Tue. Jan 18th, 2022

According to Gideon Rachman, Russian President Vladimir Putin “mixed threats to his own rule with threats to the nation” (“Putin’s threats obscure his vulnerability”, Opinion11 January). In this interpretation, Putin simply cannot tolerate the emergence of a healthy, vibrant democracy next door, because it would give Russia’s struggling opposition movement the much-needed inspiration it needs to challenge the system – something that is simply unbearable for the Kremlin. .

By focusing primarily on ideology, however, Rachman sidesteps the role that security plays in driving Russia’s foreign policy. What so many observers see as Moscow’s attempt to arouse the Soviet Union is, in fact, an attempt to quench the most primitive desires of a state: self-preservation, power and maximum flexibility. After watching for a quarter of a century how NATO is expanding eastward and including members of the former Warsaw Pact, Putin is in fact trying to maintain the little buffer between Russia and NATO territory. The motive behind Russia’s troop build-up near Ukraine’s border is therefore less about advancing the establishment of a Western allied democracy in Kiev and more about preventing Ukraine (democratically or otherwise) from establishing itself in Western security institutions. hedge.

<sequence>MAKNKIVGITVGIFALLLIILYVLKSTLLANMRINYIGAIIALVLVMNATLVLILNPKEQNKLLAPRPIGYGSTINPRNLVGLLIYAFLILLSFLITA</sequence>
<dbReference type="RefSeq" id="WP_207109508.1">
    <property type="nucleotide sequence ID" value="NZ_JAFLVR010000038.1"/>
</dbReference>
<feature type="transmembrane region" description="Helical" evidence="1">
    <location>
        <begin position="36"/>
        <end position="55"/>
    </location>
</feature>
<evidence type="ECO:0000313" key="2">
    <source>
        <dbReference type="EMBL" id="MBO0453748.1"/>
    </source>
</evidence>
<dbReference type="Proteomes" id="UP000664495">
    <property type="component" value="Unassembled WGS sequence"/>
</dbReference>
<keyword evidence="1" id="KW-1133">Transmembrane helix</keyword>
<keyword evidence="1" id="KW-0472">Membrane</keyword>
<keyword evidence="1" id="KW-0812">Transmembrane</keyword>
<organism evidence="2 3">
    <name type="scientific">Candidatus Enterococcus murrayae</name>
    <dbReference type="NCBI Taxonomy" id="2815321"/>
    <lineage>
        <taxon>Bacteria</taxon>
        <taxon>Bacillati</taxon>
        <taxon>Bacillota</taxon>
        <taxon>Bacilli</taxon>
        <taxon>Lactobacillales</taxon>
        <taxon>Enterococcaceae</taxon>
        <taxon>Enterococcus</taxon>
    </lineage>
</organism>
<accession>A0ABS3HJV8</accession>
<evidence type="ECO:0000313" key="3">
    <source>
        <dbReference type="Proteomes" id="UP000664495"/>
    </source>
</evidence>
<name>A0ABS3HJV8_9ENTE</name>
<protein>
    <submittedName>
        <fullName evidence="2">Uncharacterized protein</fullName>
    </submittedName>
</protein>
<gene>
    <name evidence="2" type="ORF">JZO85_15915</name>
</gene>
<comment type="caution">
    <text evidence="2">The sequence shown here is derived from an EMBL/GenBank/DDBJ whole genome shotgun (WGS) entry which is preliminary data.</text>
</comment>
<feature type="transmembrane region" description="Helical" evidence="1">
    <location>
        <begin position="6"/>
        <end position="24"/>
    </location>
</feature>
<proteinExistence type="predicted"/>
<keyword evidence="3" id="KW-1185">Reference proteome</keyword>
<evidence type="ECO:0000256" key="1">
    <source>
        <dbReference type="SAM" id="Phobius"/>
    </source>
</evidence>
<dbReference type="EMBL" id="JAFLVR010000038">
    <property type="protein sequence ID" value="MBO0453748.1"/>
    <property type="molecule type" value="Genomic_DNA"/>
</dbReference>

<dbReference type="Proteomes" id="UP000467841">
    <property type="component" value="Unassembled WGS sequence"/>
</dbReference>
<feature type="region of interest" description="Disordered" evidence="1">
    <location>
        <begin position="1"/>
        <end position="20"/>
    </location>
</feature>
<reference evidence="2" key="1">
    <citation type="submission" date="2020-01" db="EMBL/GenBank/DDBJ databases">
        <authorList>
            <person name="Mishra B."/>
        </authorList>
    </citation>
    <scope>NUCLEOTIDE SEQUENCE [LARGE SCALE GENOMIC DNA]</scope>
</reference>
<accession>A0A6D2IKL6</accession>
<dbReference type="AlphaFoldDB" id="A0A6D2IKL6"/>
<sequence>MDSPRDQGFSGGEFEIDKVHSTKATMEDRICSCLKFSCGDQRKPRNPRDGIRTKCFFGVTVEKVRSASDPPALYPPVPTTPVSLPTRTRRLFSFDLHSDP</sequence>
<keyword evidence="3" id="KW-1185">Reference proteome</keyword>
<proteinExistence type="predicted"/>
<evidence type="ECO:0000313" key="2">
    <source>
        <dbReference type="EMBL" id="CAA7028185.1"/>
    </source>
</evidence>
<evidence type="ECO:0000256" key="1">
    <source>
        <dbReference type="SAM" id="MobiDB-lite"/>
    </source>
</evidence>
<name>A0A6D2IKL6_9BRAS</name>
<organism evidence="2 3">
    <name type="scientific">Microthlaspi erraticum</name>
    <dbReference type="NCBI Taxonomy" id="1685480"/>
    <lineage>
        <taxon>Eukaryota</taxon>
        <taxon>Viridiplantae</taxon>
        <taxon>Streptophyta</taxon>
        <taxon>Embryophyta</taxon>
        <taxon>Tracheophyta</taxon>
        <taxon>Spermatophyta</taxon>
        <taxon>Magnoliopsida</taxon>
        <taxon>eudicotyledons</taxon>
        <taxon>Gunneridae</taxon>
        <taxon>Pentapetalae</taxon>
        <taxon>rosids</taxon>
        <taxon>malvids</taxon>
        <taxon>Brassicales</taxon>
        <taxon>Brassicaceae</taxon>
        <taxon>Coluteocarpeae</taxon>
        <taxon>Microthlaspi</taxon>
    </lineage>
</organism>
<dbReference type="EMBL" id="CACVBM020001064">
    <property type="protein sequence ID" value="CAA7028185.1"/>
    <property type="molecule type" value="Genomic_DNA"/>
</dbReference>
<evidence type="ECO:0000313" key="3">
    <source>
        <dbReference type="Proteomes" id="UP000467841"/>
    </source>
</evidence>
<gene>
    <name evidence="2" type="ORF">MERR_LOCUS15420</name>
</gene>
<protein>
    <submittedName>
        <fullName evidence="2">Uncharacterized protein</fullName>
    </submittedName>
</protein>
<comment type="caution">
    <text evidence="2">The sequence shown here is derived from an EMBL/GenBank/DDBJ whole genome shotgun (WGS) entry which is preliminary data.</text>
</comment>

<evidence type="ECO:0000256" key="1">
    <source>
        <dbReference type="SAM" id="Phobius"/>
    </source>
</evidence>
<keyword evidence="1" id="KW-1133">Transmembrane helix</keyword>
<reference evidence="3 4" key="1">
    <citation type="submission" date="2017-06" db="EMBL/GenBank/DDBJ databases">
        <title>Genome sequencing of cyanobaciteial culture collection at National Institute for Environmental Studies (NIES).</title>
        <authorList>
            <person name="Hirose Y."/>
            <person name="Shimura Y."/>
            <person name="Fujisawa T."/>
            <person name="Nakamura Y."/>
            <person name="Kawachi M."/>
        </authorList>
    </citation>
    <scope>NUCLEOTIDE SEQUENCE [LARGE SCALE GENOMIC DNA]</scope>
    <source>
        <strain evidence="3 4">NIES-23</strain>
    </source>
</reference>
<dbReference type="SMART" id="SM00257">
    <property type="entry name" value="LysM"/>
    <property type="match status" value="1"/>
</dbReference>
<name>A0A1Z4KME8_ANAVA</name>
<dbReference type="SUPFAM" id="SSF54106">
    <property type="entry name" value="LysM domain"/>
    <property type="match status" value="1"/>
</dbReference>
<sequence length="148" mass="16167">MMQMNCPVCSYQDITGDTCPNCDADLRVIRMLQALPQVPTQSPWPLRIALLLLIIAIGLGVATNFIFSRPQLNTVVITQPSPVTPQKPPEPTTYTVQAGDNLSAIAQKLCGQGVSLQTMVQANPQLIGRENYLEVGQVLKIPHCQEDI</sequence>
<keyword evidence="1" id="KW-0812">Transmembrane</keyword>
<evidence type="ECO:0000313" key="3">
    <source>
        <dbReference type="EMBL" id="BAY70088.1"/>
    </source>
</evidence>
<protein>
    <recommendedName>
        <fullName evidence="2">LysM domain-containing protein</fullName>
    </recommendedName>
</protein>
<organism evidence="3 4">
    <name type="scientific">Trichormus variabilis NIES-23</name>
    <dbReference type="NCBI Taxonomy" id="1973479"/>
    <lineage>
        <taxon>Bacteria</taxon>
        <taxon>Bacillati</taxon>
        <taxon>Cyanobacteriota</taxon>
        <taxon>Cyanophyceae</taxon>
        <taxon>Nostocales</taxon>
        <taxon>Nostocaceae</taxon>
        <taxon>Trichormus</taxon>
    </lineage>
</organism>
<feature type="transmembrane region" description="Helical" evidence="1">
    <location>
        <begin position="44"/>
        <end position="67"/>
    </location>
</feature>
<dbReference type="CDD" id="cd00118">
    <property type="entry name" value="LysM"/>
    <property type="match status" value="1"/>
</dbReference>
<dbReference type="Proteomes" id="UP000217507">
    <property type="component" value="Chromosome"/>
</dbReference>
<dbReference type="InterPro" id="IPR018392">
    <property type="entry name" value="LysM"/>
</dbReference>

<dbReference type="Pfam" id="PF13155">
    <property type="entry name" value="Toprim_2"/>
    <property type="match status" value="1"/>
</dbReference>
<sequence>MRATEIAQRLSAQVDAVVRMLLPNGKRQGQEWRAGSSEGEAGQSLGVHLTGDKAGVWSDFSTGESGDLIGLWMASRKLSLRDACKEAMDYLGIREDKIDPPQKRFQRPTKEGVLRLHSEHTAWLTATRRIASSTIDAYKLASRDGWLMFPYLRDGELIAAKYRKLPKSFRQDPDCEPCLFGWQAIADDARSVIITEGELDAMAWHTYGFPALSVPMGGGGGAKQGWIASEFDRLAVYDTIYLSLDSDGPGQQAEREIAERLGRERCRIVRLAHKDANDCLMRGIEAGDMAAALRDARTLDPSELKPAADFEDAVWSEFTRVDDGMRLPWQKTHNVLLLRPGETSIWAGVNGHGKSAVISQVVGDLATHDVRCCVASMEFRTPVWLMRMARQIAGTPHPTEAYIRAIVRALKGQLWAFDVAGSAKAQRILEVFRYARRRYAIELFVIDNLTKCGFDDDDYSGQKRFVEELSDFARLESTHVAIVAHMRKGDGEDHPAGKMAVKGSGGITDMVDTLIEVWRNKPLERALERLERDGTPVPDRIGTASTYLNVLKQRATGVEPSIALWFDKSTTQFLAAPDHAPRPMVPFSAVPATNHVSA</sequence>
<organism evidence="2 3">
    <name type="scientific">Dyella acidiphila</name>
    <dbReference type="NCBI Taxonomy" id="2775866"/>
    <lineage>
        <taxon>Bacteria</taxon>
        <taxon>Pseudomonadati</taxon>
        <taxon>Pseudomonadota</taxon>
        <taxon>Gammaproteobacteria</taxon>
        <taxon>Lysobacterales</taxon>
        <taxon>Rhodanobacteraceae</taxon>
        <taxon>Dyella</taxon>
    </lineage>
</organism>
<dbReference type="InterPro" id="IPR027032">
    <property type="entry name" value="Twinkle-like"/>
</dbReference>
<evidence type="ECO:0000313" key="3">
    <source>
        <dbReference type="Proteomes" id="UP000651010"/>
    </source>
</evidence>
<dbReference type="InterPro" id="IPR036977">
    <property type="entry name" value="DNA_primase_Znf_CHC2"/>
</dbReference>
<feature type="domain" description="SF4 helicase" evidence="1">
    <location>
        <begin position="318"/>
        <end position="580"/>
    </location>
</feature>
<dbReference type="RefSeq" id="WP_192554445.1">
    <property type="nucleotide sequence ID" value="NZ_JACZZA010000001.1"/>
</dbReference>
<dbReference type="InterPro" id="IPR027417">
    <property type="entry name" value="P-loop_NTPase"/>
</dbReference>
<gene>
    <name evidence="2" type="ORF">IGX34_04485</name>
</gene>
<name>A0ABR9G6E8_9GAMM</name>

Many reject the idea, which is incessantly propagated by the political elite in Moscow, that Russia is under siege. With good reason: NATO at its core is a defensive alliance, not one aimed at expanding borders by force.

Yet our feelings are largely unimportant. From Moscow’s point of view, NATO is and will remain an anti-Russia alliance. US and European officials do not have to respect this position or pretend to nod in agreement when Russian officials try to play the victim. But if the Biden administration is to have a chance to de-escalate the situation and prevent a war in Europe, it will at least help to understand where Russia is coming from.

Only by appreciating what drives the other side can an effective, realistic policy be created.

Daniel R DePetris
Fellow, Defense Priorities

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